Monday, March 23, 2015

Me and My Clown Bike

Panorama of Bay Trail (Shoreline Mountain View) – Looking EastPanorama of Bay Trail

I like to ride my clown bike every morning. Today I rode to the Shoreline at Mountain View. I like this area in the Spring when the grass is green. It’s better than the brown, dry grass of summer (see Life in the Snail Lane). I ride carefully to avoid running over the snails. Sometimes, I hear a crunch. Oops.

This morning, my bike and I learned about:

  • “The Wild & Wonderful Wetlands.” Slough is a funny word.
  • “The Burrowing Owls of Shoreline.” Athene cunicularia is what the scientists call it. We also saw the yellow-eyed owl in the Imperial Valley (see Imperial Valley Miscellany). Maybe the Shoreline owls work at Google?
  • The “Community” – of the wetlands that is – is all about living with salt (and no pepper). Plants that can grow in conditions of high salinity (lots of salt) are called halophytes. Here are some of them:
    • Sea Lavender – Limonium in the Plumbago family.
    • Australian Saltbush – Atriplex in the Amaranth family.
    • Saltgrass – Distichlis in the Grass family (what did you expect?)
    • Pickleweed – Salicornia also in the Amaranth family.
    • Cordgrass – Spartina foliosa also in the Grass family.
    • Salt Marsh Dodder – Cuscuta salina in the Morning Glory family. Dodders are parasitic plants: it lives off other plants. You know, like the uncle or nephew in your family that never moves out.
  • “Limits & Controls.” Plants growing here have to work darn hard to get rid of the salt inside them. Cordgrass sweats it out. Pickleweed concentrate the salt in one part and then gets rid of that part. To each his own.
  • “The Spirit of the Times – Wild Marshes, Handy Scows & Mr. Henry Rengstorff.” A scow is a type of flat-bottomed boat. Useful for the sloughs perhaps. Too many strange words this morning.  Mr. Rengstorff – who was born in 1829 and died in 1906  – had a nice house. Today is house is appropriately called the Rengstorff House.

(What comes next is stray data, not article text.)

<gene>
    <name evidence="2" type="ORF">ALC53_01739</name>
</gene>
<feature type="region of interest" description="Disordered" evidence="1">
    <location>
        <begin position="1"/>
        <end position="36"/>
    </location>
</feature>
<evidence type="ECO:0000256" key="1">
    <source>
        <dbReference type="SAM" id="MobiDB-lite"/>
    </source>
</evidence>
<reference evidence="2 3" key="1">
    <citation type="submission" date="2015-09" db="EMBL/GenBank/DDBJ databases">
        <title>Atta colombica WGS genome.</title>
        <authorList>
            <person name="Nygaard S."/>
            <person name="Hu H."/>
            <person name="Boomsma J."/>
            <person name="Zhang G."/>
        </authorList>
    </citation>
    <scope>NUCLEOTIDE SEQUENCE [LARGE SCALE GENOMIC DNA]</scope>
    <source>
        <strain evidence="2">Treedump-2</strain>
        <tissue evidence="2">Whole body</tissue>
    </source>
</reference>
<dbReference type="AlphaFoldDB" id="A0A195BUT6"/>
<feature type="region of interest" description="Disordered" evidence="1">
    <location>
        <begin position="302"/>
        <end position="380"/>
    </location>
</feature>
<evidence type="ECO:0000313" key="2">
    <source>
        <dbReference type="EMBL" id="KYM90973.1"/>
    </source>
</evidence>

• “Wind & Water Bring Life to the Farm.” Mrs. Rengstorff was one lucky housewife because her house was plumbed for indoor water thanks to their windmill. With all the time she saved, she could pursue her passion for hunting burrowing owls (just kidding).

Now, on to work.

Top Row. Left: The Burrowing Owls of Shoreline; Center: Community. Right: Limits & Controls’';
Bottom Row. Left: The Wild & Wonderful Wetlands; Center: Wind & Water Bring Life to the Farm; Right: The Spirit of the Times.

The Burrowing Owls of ShorelineCommunityLimits & ControlsThe Wild & Wonderful WetlandsWind & Water Bring Life to the FarmThe Spirit of the Times

Left: Bay Trail Joggers – Looking East; Center: Bay Trail; Right: Mountain View Slough – Looking South.
Bay Trail Joggers – Looking EastBay TraMountain View Slough – Looking South

Left: Bike on the Bay Trail; Center: Bike in front of the Rengstorff House; Right: Bike and Windmill.
Bike on the Bay TrailBike in front of the Rengstorff HouseBike and Windmill

Left: Shoreline Lake Aquatic Center; Right: A Snail on the Bay Trail – Life in the Fast Lane.
Shoreline Lake Aquatic CenterA Snail on the Bay Trail – Life in the Fast Lane

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